Walter Schloss was a highly regarded value investor from the United States known for his simple yet effective approach to value investing.
Born in New York City in 1916, Schloss began his investment career in the 1930s as a runner on Wall Street. He went on to work for legendary value investor Benjamin Graham before starting his own investment partnership in 1955.
Schloss was a disciple of Graham’s value investing philosophy, which emphasised buying stocks at a significant discount to their intrinsic value.
He was known for finding undervalued stocks through meticulous research and his willingness to invest in companies out of favour with other investors.
Throughout his career, Schloss achieved impressive returns for his investors. From 1955 to 2002, his investment partnership achieved an average annual return of 16%, compared to 10% for the S&P 500 over the same period.
Despite his wealth, Schloss was known for his humility and frugal lifestyle. He continued to work until age 95 and was widely respected in the investment community for his integrity.
Walter Schloss passed away in 2012 at 95, leaving behind a legacy as one of the most successful and respected value investors of all time.
Warren Buffett said Schloss knows how to identify securities that sell at considerably less than their value to a private owner. “And that’s all he does,” he said.
“He owns many more stocks than I do and is far less interested in the underlying nature of the business,” Buffett said.
“I don’t seem to have very much influence on Walter. That is one of his strengths – no one has much influence on him.”
Rules to make money in the stock market
In 1994, Walter & Edwin Schloss Associates provided sixteen factors needed to make money in the stock market.
- Price is the most important factor to use in relation to value.
- Try to establish the value of the company. Remember that a share of stock represents a part of a business and is not just a piece of paper.
- Use book value as a starting point to establish the enterprise’s value. Be sure that debt does not equal 100% of the equity (capital and surplus for the common stock).
- Have patience. Stocks don’t go up immediately.
- Don’t buy on tips or for a quick move. Let the professionals do that if they can. Don’t sell on bad news.
- Don’t be afraid to be a loner but be sure that you are correct in your judgment. You can’t be 100% certain but try to look for weaknesses in your thinking. Buy on a scale [down] and sell on a scale-up.
- Have the courage of your convictions once you decide.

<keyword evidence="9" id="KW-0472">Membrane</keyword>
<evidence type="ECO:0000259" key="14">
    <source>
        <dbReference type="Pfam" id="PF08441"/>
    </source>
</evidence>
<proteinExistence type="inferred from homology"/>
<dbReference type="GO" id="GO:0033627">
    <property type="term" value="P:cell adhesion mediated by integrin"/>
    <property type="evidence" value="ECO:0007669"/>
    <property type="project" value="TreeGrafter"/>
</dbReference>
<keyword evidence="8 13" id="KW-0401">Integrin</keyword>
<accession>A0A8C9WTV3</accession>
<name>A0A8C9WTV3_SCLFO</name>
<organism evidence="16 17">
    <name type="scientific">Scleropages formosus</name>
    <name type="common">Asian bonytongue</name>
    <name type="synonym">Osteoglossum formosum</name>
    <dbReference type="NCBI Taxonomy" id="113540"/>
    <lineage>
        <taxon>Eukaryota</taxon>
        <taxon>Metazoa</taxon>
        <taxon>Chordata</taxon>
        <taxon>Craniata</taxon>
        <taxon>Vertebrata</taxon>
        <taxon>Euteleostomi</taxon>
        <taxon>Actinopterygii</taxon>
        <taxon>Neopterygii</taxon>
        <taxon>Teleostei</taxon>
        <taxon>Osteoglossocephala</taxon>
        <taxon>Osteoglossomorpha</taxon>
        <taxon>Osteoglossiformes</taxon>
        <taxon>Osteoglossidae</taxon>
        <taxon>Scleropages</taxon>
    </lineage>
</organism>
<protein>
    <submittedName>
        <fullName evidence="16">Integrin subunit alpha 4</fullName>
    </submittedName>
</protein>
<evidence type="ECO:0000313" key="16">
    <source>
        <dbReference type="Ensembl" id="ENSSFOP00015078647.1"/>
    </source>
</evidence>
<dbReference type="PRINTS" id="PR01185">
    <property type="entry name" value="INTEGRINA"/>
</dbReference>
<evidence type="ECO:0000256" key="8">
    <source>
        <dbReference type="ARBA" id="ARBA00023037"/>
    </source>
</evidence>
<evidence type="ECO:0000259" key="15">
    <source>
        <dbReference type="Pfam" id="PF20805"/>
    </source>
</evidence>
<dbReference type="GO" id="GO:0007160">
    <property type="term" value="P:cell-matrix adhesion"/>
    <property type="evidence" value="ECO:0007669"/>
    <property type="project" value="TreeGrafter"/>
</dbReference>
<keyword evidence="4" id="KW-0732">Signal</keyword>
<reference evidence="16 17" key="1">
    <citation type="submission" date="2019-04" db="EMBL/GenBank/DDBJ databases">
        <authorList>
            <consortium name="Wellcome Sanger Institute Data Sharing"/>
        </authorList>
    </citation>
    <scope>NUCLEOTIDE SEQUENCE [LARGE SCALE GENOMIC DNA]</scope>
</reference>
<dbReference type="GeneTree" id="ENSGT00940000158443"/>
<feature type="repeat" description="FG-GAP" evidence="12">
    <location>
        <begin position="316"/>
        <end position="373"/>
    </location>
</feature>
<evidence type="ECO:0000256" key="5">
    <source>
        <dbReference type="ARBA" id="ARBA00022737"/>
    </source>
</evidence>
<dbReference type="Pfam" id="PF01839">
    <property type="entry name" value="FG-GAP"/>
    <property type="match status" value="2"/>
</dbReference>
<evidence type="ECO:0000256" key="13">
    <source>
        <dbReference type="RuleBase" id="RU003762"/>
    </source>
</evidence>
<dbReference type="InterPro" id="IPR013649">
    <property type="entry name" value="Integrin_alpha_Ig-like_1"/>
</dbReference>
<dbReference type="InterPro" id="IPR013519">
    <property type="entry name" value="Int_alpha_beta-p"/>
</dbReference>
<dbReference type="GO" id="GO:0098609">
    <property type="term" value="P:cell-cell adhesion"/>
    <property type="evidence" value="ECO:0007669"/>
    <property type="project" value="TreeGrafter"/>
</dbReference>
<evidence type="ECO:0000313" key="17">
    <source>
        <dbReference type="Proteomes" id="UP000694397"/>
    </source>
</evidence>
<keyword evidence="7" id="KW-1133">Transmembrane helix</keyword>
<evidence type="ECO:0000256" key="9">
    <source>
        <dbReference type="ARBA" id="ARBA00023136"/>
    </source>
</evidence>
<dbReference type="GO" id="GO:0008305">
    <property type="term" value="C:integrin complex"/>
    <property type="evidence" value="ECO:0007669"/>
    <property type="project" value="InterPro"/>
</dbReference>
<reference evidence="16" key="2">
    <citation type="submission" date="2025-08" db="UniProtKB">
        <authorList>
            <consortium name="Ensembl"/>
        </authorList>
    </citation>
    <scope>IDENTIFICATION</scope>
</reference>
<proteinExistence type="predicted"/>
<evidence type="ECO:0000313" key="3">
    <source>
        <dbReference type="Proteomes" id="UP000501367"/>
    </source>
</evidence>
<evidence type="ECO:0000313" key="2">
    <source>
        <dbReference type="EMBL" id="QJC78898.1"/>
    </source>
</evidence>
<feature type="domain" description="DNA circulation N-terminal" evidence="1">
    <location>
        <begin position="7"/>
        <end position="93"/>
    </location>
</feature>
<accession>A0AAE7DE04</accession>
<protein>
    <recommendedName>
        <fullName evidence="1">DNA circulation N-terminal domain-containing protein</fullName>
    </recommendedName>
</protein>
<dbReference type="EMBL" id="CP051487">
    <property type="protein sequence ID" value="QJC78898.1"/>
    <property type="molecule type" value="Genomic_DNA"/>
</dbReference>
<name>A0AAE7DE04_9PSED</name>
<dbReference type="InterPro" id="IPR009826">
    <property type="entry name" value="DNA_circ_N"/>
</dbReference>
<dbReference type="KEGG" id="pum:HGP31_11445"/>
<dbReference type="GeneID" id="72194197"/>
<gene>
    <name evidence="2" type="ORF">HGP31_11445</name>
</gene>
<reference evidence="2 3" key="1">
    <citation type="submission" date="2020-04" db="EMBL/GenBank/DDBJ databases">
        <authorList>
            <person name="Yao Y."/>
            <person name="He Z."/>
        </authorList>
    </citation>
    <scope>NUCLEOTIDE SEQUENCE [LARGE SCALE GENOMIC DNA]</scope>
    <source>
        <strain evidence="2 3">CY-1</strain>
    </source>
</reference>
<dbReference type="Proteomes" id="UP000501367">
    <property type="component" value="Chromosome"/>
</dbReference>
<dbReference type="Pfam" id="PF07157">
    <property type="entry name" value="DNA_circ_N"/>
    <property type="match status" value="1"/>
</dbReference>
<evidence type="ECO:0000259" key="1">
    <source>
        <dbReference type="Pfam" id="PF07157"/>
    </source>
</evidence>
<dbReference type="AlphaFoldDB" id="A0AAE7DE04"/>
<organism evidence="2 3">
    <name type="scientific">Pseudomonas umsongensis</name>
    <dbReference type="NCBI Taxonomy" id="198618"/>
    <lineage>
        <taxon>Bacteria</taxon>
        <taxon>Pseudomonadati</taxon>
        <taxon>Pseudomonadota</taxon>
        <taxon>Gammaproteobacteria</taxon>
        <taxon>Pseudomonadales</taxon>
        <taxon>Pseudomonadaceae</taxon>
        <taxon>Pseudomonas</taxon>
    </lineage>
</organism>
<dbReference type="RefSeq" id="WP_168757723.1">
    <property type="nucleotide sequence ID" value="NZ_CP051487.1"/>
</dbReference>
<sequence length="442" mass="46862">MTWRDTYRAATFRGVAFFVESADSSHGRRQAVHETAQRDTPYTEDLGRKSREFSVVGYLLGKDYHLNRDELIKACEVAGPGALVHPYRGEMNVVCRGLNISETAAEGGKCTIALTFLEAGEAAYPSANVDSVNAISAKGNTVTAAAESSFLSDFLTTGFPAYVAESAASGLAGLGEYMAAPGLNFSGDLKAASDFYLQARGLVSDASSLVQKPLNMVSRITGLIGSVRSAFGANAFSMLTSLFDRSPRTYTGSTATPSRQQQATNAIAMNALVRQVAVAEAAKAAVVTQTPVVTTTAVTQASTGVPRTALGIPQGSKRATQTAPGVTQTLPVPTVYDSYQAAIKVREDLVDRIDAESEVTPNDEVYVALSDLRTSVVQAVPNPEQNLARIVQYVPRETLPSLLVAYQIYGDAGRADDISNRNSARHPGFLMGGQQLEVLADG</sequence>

- Have a philosophy of investment and try to follow it. The above is a way that I’ve found successful.
- Don’t be in too much of a hurry to sell. If the stock reaches a price that you think is a fair one, then you can sell. But often, because a stock goes up — say 50% — people say sell it and button up your profit. Before selling, try to re-evaluate the company again and see where the stock sells in relation to its book value. Be aware of the level of the stock market. Are yields low and P/E ratios high? Is the stock market historically high? Are people very optimistic etc?
- When buying a stock, I find it helpful to buy near the low of the past few years. A stock may go as [high] as 125 and then decline to 60, and you think it attractive. Three years before, the stock sold at 20, showing some vulnerability in it.
- Try to buy assets at a discount than buying earnings. Earnings can change dramatically in a short time. Usually, assets change slowly. One has to know much more about a company if one buys earnings.
- Listen to suggestions from people you respect. This doesn’t mean you have to accept them. Remember, it’s your money. Generally, it is harder to keep money than make it. Once you lose a lot of money, it is hard to make it back.
- Try not to let your emotions affect your judgment. Fear and greed are probably the worst emotions to have in connection with purchasing and selling stocks.
- Remember the word compounding. For example, if you can make 12% a year and reinvest the money back, you will double your money in six years; taxes excluded. Remember the rule of 72. Your rate of return into 72 will tell you the number of years to double your money.
- Prefer stocks over bonds. Bonds will limit your gains, and inflation will reduce your purchasing power.
- Be careful of leverage. It can go against you.